Businesses are in the midst of a digital transformation, and that means they need to rethink and replan their processes and tools. Too many enterprises are still being bogged down by legacy architectures.

According to André Christ, co-founder and co-CEO of LeanIX, a enterprise architecture tool provider, legacy architectures equate to slow business processes, decisions and lack of transparency within the IT landscape.

“Successful IT modernization requires a clear plan and ongoing maintenance,” Christ said. “Staying with old architectures causes companies to overspend on maintenance of unused or end-of-life applications, draining budget for future opportunities and putting the business at risk.”

According to recent research from Gartner, the reason IT departments are failing and struggling is due to inaccurate data, mismatched end user needs and unclear value propositions, Gartner explained. Christ added that having data in silos, DevOps and manual processes are also causing a problem.

Having data stored in silos can result in lack of communication and business risks due to a lack of transparency. “Enabling a free flow of data across the landscape, fostering collaboration amongst disparate business units, and uncovering areas of risk and opportunity through multi-platform application integration, is a way for organizations to break down those silos and ensure that all departments are on the same page,” said Christ.

While DevOps is being used to deliver better products faster, it also transforms the way IT builds, delivers and manages solutions. That culture barrier can often lead to issues, Christ explained. “As IT prepares for the DevOps onslaught, EAs play a critical role in fostering the technology and cultural change. Companies who use microservices deploy five times faster than those using traditional methods, which is a critical change for EA as deployment is quick moving from months to multiple times per day,” he said.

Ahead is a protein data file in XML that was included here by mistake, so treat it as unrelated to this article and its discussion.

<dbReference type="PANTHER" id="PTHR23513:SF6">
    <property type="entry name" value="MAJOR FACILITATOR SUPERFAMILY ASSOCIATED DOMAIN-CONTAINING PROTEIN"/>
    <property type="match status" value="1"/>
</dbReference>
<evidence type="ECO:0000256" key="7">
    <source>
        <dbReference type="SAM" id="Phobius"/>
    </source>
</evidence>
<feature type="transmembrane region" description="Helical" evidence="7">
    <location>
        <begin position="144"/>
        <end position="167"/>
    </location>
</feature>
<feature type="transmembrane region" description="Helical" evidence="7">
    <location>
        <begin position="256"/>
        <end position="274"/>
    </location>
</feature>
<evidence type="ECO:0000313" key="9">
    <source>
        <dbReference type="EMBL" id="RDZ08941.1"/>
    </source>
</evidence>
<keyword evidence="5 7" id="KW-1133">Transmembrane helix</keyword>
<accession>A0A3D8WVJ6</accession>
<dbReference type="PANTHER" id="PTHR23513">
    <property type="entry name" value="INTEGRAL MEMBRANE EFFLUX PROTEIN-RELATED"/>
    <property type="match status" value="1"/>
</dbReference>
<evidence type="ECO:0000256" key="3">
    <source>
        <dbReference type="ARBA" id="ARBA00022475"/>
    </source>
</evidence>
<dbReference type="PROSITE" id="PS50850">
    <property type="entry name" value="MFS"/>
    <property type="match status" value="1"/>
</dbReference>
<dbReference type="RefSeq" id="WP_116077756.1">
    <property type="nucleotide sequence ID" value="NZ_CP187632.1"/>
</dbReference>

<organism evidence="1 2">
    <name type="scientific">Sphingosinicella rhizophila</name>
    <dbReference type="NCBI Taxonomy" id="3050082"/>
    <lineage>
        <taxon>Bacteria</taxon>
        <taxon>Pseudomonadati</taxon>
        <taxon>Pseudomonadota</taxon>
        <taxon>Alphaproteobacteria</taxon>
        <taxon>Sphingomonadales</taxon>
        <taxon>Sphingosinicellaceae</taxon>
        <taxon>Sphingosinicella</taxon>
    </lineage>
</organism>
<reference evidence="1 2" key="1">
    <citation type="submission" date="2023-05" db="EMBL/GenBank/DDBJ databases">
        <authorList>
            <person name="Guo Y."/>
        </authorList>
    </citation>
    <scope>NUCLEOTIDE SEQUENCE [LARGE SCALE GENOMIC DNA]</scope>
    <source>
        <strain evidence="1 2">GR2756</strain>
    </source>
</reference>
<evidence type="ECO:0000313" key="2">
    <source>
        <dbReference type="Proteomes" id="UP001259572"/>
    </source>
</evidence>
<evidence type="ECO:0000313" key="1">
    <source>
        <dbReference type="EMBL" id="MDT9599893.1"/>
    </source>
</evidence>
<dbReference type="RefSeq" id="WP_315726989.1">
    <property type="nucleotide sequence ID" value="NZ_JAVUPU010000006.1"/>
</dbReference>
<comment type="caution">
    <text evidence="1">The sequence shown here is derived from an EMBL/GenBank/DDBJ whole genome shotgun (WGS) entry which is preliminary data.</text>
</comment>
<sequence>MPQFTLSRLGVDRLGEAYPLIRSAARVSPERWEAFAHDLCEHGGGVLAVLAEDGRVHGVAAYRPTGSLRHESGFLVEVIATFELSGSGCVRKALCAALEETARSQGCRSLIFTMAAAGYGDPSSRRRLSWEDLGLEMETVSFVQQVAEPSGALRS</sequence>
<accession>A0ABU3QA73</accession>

Additionally, manual processes can cause inefficient and inaccurate insight. “Reducing manual work and increasing data quality helps EAs move from admins to strategists. Using smart business capabilities mapping, EAs gain a clear view of their application landscape related to different business capabilities and user groups,” said Christ.

In order to implement a successful EA tool, Christ explained it needs to be able to give the business an overview into everything that is happening within the IT landscape as well as integrate with other ITSM, ITAM, process modelling platforms and development activities.

“[Businesses] can quickly see which applications are being used by which business capabilities across all regions or business lines and cross-reference that with current/future state applications that are being planned, those that are active and those that are end-of-life,” said Christ.

“The ability to dynamically scale while the business grows is an important advantage compared to a traditional, monolithic architecture. Without EA tools, a move to and the maintenance of modern tech like microservices would be near impossible,” Christ added.